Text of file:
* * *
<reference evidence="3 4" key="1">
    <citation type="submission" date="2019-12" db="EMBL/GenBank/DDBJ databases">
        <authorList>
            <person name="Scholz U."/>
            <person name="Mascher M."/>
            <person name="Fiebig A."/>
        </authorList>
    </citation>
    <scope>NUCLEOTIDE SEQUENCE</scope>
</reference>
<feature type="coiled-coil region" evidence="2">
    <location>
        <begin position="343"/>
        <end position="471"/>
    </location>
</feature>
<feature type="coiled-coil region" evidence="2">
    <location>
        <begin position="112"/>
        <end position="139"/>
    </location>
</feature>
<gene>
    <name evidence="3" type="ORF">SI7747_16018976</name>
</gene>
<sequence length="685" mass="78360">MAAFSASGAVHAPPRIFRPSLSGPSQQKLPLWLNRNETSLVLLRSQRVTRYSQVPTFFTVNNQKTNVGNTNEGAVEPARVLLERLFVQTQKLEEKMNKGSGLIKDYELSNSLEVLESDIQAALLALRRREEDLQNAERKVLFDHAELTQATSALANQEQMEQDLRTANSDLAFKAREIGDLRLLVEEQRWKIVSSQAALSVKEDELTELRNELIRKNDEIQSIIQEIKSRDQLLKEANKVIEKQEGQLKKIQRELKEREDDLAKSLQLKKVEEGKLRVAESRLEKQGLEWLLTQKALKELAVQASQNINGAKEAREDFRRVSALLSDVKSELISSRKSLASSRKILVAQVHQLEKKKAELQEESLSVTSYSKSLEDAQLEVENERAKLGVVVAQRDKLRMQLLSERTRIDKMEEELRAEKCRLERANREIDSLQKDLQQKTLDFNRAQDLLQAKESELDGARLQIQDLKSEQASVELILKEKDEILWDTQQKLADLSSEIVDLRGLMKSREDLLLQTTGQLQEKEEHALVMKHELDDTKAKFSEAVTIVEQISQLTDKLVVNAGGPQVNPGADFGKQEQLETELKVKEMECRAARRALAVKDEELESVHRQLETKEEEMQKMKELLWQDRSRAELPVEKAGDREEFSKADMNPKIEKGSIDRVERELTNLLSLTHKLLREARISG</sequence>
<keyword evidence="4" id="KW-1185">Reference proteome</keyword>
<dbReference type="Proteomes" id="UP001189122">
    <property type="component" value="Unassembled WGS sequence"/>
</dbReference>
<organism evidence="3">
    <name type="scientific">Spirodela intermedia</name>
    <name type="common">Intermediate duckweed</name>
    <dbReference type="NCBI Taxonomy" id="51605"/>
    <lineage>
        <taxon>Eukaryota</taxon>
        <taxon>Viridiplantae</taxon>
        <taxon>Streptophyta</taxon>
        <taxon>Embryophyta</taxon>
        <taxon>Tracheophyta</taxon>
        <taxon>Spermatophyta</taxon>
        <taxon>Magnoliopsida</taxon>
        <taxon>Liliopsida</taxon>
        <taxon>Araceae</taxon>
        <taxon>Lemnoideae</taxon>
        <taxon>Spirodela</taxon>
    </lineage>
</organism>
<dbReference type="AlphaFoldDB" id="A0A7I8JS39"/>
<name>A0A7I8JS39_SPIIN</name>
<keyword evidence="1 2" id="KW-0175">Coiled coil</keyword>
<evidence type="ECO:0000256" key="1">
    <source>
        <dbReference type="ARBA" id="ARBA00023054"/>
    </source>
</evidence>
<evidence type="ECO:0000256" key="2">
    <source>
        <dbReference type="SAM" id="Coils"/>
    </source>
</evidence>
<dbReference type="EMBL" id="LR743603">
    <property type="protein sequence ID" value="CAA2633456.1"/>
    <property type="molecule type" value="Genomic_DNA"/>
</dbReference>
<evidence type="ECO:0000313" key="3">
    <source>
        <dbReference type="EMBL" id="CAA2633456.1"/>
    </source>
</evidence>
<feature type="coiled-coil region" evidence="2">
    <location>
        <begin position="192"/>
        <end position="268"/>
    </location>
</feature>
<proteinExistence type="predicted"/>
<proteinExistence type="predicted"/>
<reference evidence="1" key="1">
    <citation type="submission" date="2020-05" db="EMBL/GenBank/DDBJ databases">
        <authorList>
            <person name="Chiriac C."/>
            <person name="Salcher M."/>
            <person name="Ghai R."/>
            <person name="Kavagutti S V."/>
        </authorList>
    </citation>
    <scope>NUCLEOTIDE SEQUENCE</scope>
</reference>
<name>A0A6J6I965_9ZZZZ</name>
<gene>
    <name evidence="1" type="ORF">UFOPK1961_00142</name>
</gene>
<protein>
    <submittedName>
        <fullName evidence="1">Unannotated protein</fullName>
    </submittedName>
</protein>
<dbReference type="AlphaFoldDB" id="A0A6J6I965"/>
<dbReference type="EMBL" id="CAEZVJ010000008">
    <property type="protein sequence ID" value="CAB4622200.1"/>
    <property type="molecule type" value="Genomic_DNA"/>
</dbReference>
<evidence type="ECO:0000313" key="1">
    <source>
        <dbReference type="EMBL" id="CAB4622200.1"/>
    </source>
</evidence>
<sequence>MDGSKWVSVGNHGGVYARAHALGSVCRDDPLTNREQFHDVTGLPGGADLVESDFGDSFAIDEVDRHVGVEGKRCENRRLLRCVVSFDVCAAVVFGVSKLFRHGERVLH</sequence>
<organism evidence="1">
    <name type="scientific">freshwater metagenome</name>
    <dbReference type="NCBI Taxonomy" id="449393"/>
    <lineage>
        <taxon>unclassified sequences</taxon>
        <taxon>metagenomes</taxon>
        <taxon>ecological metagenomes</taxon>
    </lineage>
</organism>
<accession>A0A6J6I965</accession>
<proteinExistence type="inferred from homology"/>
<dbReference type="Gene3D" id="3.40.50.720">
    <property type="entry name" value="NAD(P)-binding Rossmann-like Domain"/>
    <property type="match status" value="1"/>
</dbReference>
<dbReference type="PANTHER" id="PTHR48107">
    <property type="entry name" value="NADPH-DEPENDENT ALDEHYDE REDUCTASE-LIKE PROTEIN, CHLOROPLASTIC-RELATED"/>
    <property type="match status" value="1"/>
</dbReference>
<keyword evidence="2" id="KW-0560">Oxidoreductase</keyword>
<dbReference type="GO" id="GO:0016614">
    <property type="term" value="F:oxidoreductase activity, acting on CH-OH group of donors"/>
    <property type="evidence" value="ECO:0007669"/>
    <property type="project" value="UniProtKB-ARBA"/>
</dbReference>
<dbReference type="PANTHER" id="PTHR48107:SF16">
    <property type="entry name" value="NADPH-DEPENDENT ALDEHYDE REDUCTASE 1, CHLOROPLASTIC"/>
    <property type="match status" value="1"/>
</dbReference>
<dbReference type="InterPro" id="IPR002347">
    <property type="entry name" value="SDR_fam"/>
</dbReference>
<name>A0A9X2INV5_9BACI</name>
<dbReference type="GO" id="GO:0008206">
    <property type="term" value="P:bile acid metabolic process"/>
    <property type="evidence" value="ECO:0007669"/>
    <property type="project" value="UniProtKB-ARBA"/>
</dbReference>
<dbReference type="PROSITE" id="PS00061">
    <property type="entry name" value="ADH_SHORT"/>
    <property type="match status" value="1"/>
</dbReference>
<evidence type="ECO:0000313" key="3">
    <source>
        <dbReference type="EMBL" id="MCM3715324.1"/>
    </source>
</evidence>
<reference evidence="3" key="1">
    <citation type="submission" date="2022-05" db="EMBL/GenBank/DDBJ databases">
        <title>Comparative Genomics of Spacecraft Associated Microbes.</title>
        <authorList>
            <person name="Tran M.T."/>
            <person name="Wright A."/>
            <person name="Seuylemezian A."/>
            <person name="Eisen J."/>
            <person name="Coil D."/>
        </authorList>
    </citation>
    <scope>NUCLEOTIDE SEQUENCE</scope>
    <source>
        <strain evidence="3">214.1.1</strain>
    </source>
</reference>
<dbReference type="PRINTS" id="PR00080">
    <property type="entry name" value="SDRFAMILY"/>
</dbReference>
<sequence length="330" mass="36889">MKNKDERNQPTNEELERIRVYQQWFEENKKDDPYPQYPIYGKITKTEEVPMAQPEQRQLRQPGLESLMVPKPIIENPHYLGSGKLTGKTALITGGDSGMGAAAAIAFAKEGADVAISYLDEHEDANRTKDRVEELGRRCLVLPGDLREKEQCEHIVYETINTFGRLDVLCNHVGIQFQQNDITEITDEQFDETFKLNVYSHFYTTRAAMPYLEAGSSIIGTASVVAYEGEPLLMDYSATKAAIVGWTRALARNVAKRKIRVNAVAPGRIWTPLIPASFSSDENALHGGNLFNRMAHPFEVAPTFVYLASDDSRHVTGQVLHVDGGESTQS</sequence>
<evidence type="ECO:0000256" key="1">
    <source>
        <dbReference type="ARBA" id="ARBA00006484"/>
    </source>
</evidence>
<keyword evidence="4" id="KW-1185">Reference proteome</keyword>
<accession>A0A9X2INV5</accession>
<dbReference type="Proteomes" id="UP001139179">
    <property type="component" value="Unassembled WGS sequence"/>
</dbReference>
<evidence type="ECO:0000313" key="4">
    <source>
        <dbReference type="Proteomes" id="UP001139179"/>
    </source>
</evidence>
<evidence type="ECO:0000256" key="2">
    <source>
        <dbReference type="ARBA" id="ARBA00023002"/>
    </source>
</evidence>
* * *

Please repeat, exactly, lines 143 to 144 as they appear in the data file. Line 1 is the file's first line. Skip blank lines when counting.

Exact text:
<dbReference type="GO" id="GO:0008206">
    <property type="term" value="P:bile acid metabolic process"/>